Duel of the Jester & the Tyrant

jester

It was tempting to put photos of Boris Johnson and Jeremy Corbyn at the top of this post but I couldn’t decide which of them was the jester and which the tyrant. So, after the disaster of last Thursday’s General Election in the UK, Crotchety Man is withdrawing from politics until such time as the UK electorate (and, hopefully, the wider world) starts to show some small signs of sanity and compassion. And what better antidote to the slough of despond than the jaunty dance of Return to Forever‘s jazz/rock fusion from the mid-seventies.

Chick Corea’s musical style was incubated in the cauldrons of Miles Davis and Stan Getz, born with distinctive Latin American features and matured while immersed in the creative explosion of progressive rock. Along with Weather Report and the Mahavishnu Orchestra they formed the heart of the jazz/rock fusion movement in the 1970s. Most regular readers of this blog will already be familiar with the band but for anyone else there’s a concise biography of Return to Forever in this allmusic entry.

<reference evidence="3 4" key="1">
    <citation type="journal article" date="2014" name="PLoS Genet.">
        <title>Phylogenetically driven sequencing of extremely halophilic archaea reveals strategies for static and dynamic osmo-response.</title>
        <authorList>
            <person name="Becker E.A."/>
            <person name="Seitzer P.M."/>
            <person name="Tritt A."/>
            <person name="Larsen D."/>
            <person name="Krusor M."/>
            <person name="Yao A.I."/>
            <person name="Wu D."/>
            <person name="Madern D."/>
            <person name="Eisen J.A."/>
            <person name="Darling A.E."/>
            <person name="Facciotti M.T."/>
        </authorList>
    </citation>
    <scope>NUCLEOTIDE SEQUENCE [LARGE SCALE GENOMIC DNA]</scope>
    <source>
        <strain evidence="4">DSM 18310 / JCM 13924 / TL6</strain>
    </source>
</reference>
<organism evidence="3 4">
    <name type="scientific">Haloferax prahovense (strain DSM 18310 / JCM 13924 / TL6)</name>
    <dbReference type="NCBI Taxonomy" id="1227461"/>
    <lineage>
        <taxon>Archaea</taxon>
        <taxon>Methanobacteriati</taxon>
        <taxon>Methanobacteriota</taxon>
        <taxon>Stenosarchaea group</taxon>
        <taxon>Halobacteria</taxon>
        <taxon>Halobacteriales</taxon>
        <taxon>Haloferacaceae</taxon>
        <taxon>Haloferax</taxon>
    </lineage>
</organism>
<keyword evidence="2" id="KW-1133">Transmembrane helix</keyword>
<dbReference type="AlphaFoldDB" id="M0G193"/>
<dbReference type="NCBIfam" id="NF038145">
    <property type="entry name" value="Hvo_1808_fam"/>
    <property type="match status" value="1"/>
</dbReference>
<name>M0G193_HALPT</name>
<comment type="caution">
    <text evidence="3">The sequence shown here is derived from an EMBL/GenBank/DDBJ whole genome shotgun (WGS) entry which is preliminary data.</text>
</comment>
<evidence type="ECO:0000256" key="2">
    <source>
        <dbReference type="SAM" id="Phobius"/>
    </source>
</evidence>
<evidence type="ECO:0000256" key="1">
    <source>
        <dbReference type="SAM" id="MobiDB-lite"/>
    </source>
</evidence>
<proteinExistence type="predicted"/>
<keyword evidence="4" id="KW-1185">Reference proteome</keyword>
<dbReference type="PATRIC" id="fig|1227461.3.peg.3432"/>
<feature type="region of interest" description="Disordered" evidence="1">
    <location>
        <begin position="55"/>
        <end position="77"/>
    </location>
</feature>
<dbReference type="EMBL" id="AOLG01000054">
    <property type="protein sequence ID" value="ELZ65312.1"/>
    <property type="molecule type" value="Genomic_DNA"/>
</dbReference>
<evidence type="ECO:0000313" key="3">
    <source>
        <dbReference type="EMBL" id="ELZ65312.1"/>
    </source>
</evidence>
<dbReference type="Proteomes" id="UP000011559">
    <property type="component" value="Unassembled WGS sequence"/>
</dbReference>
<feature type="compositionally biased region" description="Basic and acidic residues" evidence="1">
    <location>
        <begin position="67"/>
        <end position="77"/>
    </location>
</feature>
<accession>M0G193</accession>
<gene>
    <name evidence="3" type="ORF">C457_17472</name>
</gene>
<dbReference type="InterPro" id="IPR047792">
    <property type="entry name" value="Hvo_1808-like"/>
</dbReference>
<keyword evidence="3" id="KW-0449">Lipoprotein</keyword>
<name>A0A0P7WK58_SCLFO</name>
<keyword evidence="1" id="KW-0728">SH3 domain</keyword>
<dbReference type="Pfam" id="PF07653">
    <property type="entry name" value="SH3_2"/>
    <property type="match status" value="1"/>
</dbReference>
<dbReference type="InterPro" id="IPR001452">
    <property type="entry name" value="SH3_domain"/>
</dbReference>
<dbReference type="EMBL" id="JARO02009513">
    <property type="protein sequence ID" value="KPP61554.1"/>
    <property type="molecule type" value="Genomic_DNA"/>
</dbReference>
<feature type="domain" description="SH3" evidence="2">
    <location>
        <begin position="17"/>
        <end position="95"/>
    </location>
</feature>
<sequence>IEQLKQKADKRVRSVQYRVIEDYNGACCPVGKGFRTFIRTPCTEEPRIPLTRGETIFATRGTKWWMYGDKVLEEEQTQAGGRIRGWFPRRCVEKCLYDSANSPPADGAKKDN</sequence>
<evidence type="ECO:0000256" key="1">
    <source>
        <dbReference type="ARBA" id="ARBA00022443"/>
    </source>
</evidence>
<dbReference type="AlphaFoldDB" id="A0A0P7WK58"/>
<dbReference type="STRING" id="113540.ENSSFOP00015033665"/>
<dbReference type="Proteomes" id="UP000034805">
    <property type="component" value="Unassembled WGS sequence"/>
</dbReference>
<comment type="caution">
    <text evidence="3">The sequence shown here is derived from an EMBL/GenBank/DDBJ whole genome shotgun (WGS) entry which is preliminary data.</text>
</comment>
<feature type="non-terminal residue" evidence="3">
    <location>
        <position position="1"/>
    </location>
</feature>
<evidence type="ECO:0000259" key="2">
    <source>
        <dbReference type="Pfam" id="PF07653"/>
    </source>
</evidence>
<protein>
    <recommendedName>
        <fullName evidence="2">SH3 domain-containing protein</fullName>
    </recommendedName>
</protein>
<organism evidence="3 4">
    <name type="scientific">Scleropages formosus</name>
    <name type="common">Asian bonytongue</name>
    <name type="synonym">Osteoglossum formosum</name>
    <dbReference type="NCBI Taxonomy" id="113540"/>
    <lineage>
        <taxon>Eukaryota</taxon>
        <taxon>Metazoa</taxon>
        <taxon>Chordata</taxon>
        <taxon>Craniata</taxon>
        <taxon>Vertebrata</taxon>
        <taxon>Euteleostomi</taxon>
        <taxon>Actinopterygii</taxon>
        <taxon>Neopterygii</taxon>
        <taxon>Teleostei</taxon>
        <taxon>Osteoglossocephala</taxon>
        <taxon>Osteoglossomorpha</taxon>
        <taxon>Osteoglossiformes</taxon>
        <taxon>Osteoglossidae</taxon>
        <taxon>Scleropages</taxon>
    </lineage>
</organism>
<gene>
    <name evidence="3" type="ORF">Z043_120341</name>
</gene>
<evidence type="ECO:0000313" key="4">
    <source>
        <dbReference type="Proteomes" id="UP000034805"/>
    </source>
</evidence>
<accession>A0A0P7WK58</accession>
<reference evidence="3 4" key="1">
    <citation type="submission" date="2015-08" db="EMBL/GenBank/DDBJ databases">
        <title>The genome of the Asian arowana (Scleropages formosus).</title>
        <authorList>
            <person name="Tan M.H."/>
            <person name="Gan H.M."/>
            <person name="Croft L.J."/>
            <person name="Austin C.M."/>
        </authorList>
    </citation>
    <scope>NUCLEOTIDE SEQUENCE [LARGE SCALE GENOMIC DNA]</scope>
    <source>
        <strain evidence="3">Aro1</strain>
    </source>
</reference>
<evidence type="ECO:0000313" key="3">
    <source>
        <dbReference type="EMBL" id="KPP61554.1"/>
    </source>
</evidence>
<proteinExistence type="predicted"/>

The Duel of the Jester and the Tyrant is taken from Return to Forever‘s sixth and most popular album, Romantic Warrior, released in 1976. It’s a prime example of the fusion style – entirely instrumental, with intricate melodies, fast runs and complex rhythms – but nothing like the disputes of the 18th and 19th centuries that were settled with a rapier or a pistol. Chick Corea’s keyboards and Al DiMeola’s guitars never engage in conflict; each supports and complements the other. Even Stanley Clarke’s electric bass seems to join in the melée by stepping beyond harmony to reach a complete unison. And Lenny White’s drums keep the non-combatants in solid lock-step throughout. I challenge you to find a finer example of the genre.

chick corea


When the tyrant is in control I find the escapist art of the jester provides the only effective relief. ‘Tis the season to be jolly, after all.

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